The lending program helps collectors pursue
their love of art.

While U.S. Trust does not provide art advisory or art management services, which collectors can secure from specialists in the field, the lending program can help collectors pursue their love of art while leveraging the inherent value of their paintings, drawings and sculptures. “What collectors sometimes do not realize is that, in accumulating their collections, they can actually use them to take advantage of financial opportunities,” says Arena. “They can access the value of their art via a sensible loan program.” That’s a point Arena emphasizes in speaking with collectors about the benefits of borrowing against art through the U.S. Trust offering, which has become a primary source of art loans in a lending sector now valued in billions of dollars. “The key component of the program is that clients continue to enjoy the beauty of their art in their homes while generating cash to pursue other financial opportunities,” he says. “They remain the stewards of their art today and for the next generation.”

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IMPORTANT INFORMATION

Always consult with your independent attorney, tax advisor, investment manager and insurance agent for final recommendations and before changing or implementing any financial, tax or estate planning strategy.

OTHER IMPORTANT INFORMATION

Credit facilities are provided by Bank of America, N.A., Member FDIC, its subsidiaries or other bank subsidiaries of Bank of America Corporation, each an Equal Opportunity Lender. All loans and collateral are subject to credit approval and may require the filing of financing statements or other lien notices in public records. Asset-based and securities-based financing involves special risks and is not for everyone. When considering an asset-based and/or securities-based loan, consideration should be given to individual requirements, asset portfolio composition and risk tolerance, as well as capital gains, portfolio performance expectations and investment time horizon. For any loan with securities collateral, the securities or other assets in any collateral account may be sold to meet a collateral call as provided in the definitive loan documents and the client is not entitled to choose which securities or other assets will be sold. A complete description of the loan terms will be found in the individual credit facility documentation and agreements. Clients should consult with their own independent tax and legal advisors.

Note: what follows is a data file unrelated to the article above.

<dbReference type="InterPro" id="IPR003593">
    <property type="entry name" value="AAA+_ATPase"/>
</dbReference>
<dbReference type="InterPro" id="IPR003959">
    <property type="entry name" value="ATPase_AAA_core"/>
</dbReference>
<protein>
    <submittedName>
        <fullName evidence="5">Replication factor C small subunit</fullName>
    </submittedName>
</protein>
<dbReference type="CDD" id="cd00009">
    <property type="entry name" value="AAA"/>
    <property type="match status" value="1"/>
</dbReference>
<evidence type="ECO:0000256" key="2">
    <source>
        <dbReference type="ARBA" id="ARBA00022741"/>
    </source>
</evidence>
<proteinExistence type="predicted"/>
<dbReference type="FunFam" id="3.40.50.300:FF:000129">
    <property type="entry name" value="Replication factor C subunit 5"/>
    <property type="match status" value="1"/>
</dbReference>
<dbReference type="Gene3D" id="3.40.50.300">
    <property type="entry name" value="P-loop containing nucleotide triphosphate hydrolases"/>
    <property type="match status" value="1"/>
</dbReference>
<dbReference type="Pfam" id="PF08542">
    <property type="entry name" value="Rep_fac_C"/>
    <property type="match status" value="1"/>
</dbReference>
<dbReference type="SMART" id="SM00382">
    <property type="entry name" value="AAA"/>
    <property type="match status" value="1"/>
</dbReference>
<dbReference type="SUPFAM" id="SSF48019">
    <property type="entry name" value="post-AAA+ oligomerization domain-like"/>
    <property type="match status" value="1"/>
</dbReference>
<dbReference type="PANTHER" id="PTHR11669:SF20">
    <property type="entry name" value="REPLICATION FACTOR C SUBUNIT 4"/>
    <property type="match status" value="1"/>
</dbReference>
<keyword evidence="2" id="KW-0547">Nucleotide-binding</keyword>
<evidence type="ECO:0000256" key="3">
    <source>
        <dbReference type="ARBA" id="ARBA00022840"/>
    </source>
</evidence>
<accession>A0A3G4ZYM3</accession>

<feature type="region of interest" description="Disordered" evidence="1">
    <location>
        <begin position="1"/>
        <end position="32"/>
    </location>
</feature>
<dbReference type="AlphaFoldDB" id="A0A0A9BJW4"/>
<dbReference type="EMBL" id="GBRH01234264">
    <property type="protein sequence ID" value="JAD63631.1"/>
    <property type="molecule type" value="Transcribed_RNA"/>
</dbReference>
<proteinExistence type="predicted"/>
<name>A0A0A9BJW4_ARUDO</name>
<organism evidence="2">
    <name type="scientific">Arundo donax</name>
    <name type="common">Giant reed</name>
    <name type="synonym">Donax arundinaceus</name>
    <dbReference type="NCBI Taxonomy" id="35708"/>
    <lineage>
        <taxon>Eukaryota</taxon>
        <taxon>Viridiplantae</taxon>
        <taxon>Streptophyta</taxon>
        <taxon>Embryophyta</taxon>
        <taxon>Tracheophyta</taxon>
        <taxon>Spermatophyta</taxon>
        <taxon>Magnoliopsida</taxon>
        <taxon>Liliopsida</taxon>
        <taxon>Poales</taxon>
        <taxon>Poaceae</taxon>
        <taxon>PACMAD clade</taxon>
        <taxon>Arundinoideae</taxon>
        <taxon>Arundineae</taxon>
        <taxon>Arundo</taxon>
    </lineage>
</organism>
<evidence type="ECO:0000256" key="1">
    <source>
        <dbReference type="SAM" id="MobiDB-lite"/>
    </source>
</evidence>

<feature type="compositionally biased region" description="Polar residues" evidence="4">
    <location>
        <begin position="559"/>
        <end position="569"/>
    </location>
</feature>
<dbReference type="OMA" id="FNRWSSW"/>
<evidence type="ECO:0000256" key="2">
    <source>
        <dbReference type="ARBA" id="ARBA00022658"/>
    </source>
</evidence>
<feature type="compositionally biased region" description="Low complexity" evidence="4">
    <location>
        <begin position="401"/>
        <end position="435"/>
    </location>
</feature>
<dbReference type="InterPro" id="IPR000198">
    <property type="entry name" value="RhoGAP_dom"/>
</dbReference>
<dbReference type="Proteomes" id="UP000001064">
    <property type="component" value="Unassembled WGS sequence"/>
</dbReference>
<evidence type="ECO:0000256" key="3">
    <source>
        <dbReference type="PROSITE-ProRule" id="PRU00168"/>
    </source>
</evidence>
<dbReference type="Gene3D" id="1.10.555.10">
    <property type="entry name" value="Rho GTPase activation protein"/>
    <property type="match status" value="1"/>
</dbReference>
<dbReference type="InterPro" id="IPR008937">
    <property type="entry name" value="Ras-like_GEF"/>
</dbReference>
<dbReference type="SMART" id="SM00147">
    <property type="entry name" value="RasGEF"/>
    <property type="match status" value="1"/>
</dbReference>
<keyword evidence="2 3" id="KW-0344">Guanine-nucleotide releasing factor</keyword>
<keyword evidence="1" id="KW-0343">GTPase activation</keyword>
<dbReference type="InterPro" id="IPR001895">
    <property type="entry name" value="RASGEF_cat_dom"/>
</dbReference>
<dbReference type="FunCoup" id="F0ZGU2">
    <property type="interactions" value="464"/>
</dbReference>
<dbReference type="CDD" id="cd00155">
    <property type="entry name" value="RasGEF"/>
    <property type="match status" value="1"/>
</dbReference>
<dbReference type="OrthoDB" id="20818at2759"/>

Bank of America, N.A., and U.S. Trust Company of Delaware (collectively the “Bank”) do not serve in a fiduciary capacity with respect to all products or services. Fiduciary standards or fiduciary duties do not apply, for example, when the Bank is offering or providing credit solutions, banking, custody or brokerage products/services or referrals to other affiliates of the Bank.